I’m currently in New York City, and naturally met up with Mr Dave Gilbert for lunch, just to catch up and chat after over three years of not seeing each other in person. While we were chatting it occurred to me that it had been just over 10 years since Dave needed a new background artist for The Blackwell Epiphany, and asked if I’d be interested in the role. I’d done some animation work for Dave in the past, and some conceptual stuff, and I had reached a point doing low resolution adventure game graphics where I felt I could do a solid job of it.
A little over a year later we had completed the game, finishing up the series, and I think we knew then that we shared a vision. While our tastes and our skills are quite different, they complement each other well, and we feed off each other’s creative energy well. Along the way Dave had promised that he’d have enough work to pay me a regular wage, and so I handed in my notice at my old job and have been drawing for him ever since.
A decade after that email asking whether I’d like to take a stab at the backgrounds, I’m still doing this, and it’s been a decade with many ups and downs, but it’s been a rich experience overall. Epiphany was an interesting game for both Dave and I, and I think that sense of a shared vision we established in making it is something that has endured.
For me the most intimidating aspect of the project at the very start was the question of whether I had an endurance to do all the backgrounds and animations for a game of such a size by myself. Looking back now, it’s funny that this was my main concern - that decade has, if nothing else, proved my endurance through a project to myself. As with all work I can’t help but feel that I’d change so many things were I do do this game over. I doubt that feeling will ever truly go away.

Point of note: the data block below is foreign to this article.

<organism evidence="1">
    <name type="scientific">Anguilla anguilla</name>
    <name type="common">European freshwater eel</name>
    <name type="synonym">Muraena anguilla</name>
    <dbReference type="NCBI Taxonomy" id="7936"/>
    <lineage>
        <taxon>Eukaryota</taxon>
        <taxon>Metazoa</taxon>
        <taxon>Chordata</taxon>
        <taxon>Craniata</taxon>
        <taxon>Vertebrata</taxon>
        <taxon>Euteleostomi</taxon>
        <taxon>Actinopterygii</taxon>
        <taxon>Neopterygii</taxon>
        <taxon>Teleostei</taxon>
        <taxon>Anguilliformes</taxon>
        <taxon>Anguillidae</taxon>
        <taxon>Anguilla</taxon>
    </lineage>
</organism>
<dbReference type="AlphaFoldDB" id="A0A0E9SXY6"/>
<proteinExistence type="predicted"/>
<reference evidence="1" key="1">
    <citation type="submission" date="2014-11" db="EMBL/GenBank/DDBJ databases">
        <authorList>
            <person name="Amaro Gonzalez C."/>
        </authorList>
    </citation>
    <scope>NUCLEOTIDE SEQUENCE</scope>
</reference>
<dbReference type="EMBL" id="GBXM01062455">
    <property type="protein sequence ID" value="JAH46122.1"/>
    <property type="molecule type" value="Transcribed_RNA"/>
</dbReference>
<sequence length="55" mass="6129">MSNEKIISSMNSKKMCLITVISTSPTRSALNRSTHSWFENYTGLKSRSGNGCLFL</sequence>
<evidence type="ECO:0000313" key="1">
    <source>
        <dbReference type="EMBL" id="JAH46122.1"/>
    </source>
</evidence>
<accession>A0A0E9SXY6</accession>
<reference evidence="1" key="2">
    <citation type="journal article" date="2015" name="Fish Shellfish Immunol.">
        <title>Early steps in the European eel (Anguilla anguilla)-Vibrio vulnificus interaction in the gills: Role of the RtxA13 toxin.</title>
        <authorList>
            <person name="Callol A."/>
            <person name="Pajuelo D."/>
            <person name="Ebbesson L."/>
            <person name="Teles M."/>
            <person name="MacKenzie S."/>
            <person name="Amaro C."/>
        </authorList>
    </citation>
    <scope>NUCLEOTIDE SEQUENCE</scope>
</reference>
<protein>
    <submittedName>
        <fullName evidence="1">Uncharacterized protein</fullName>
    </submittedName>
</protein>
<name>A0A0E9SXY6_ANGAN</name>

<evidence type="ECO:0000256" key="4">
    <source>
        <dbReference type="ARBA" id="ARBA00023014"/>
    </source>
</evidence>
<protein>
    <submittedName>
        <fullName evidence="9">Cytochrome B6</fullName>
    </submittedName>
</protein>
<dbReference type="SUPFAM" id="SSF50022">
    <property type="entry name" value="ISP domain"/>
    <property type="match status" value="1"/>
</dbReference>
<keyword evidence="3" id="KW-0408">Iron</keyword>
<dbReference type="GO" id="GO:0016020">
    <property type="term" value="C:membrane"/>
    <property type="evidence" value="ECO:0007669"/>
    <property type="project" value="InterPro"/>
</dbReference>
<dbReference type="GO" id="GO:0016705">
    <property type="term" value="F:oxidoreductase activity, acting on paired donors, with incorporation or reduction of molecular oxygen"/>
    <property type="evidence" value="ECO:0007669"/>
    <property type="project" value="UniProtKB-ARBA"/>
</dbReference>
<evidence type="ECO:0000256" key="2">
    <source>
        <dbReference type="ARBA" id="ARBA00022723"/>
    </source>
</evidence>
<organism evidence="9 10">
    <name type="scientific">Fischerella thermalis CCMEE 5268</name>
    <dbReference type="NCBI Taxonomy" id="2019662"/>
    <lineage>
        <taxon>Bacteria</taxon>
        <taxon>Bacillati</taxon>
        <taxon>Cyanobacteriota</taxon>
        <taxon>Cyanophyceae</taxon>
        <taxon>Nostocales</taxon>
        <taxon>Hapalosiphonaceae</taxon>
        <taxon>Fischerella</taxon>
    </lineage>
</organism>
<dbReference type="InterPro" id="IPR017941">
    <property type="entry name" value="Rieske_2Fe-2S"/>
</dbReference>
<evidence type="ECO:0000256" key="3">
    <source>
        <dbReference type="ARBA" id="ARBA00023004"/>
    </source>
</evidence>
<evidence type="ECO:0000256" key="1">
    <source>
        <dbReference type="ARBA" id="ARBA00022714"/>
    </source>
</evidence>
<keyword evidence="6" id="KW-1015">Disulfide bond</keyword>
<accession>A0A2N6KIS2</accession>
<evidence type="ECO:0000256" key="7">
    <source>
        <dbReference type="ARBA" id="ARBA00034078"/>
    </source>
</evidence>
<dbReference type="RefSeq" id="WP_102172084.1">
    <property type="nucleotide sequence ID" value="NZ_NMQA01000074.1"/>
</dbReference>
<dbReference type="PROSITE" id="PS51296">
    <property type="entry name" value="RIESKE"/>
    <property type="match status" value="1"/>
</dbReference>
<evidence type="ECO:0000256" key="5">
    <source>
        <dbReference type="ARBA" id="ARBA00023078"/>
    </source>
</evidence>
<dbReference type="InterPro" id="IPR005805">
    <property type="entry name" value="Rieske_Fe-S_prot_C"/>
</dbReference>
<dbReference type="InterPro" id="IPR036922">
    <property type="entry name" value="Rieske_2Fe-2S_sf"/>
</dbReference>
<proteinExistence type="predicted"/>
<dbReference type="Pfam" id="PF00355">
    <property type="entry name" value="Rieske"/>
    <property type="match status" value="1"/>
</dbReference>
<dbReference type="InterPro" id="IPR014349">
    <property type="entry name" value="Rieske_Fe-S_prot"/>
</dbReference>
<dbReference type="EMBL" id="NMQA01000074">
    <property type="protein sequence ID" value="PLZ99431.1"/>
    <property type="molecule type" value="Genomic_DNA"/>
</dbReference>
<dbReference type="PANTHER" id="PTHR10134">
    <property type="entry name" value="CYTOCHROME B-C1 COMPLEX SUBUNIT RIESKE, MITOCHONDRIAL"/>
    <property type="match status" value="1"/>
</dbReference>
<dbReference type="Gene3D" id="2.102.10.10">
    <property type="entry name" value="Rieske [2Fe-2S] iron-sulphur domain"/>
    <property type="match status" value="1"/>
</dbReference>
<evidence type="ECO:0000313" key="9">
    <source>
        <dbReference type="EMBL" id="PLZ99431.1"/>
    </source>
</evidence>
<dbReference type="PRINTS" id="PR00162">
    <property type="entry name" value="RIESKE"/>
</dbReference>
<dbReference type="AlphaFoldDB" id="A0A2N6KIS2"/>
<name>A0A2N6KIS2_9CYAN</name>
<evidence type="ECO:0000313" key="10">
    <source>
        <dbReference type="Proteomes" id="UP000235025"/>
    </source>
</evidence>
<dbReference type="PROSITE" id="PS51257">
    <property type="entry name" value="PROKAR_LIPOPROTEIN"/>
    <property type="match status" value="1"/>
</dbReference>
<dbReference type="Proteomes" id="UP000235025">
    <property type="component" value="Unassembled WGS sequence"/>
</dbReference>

Regardless, there was a special moment when I had this first scene painted up, and characters in and animations playing - the falling snow, a taxi driving past in the background, and just the colours and lights all working together in the composition and I sat back and thought “Yes, this is going to be good.” It’s that sort of feeling that drives me, more than anything else, and after a decade of this, I’m still doing my best to bring that feeling to life with each scene, in each project, and that’s still the best part for me. I hope to keep doing it for a while still.